It's not always about being funny.


Adam Heath Avitable and his parents

She told me Challenger jokes when the disaster was a day old.

She was proud of me for being able to forge her signature on a permission slip when I was seven.

She pinned me to the ground on the volleyball court at camp when I was being a smartass and made me apologize in front of my classmates, to my complete mortification.

She taught me how to use my wits and words to sway the opinions and decisions of others.

She rubbed my head and helped me go to sleep when I had my first panic attack about eternity.

She instilled within me the desire and ability to work hard, rise to the top, and perform above and beyond expectations.

She showed me the value in having good friends who become an integral part of your family.

She expects more from me than anyone else, other than myself, because she has an unshakable faith in what I can accomplish.

In so many ways, I am my mother. We share a need to control the world around us because we are the only people we trust to get the job done correctly. We hate to show vulnerability, and I’ve had to actively rebel against the fear of exposing my rawest, deepest emotions to the public. We absorb information and learn from our surroundings, becoming self-declared experts on hundreds of topics, perpetually knowing a little about a lot. We don’t follow because it always makes more sense to lead. We read everything in front of us and lose ourselves in the worlds of books for hours on end. We hate celebrating our own birthdays and we hate receiving gifts, but we delight in throwing parties and giving gifts to others. We think that we know what’s best for everyone and will go to great strides to convince others to take the path we think is right. We care more than we let on because we’re so easily let down by those around us who fail to achieve what they should be able to achieve.

My mother and I have many politically and religiously divergent views and don’t agree in many situations. For so many years, though, I was inseparable from her, talking on the phone daily, going over every decision with her, and trying to hide from her the aspects of my life that might cause her disappointment or concern. Over time, though, I realized that I needed to identify who I was separate from the beliefs and desires of my mother, a step I took in college when I began choosing classes my junior year by myself for the first time. This hurt my mother, though she would never admit it, but it was an essential move on my part. The only way I could ever show her how well she and my father had done as parents was to break from her completely and do it my own way.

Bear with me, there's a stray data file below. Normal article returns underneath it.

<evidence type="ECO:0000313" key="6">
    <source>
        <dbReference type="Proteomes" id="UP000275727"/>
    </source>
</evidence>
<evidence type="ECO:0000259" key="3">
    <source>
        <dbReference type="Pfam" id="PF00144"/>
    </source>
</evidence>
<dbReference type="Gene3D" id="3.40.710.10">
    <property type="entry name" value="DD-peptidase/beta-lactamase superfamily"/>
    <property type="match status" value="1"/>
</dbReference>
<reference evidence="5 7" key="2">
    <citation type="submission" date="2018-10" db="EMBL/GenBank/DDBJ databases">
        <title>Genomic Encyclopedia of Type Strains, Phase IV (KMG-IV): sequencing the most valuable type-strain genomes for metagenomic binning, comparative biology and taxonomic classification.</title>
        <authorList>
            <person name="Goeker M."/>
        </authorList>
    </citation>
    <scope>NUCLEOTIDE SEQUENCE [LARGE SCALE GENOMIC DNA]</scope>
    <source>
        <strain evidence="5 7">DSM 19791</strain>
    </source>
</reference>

It has to be difficult to have me as a son. I’m stubborn, outspoken, and have no ability to recognize boundaries. I like to challenge stereotypes and preconceived notions, I go out of my way to be a spectacle so that I can make a point, and I am never shy with my opinion. I court controversy and encourage a degree of chaos, and I eschew tradition every chance that I get. If I get what I want out of life, my exposure to the world will only be larger and the spotlight will only get brighter, and it cannot be easy when I know that my every word and action reflects in some way on my family but am never deterred from saying exactly what I think. If my mother had her choice, I’d be married with children, practicing law, and settled in a nice conservative community, but she loves me no less even though I’m 36, divorced and acting very single, and trying to start a new career in comedy rather than being safe with my choices.

Mom, thank you for everything. I appreciate what you’ve done for me and continuously do for me, and while I may never listen to your entreaties to stop embarrassing myself on the Internet, I know you want nothing but the best for me. Your excitement when I published my book and your laughter when I performed stand-up were two of the greatest honors I could ever hope to achieve with my work. I love you.

P.S. This is your Mother’s Day present.


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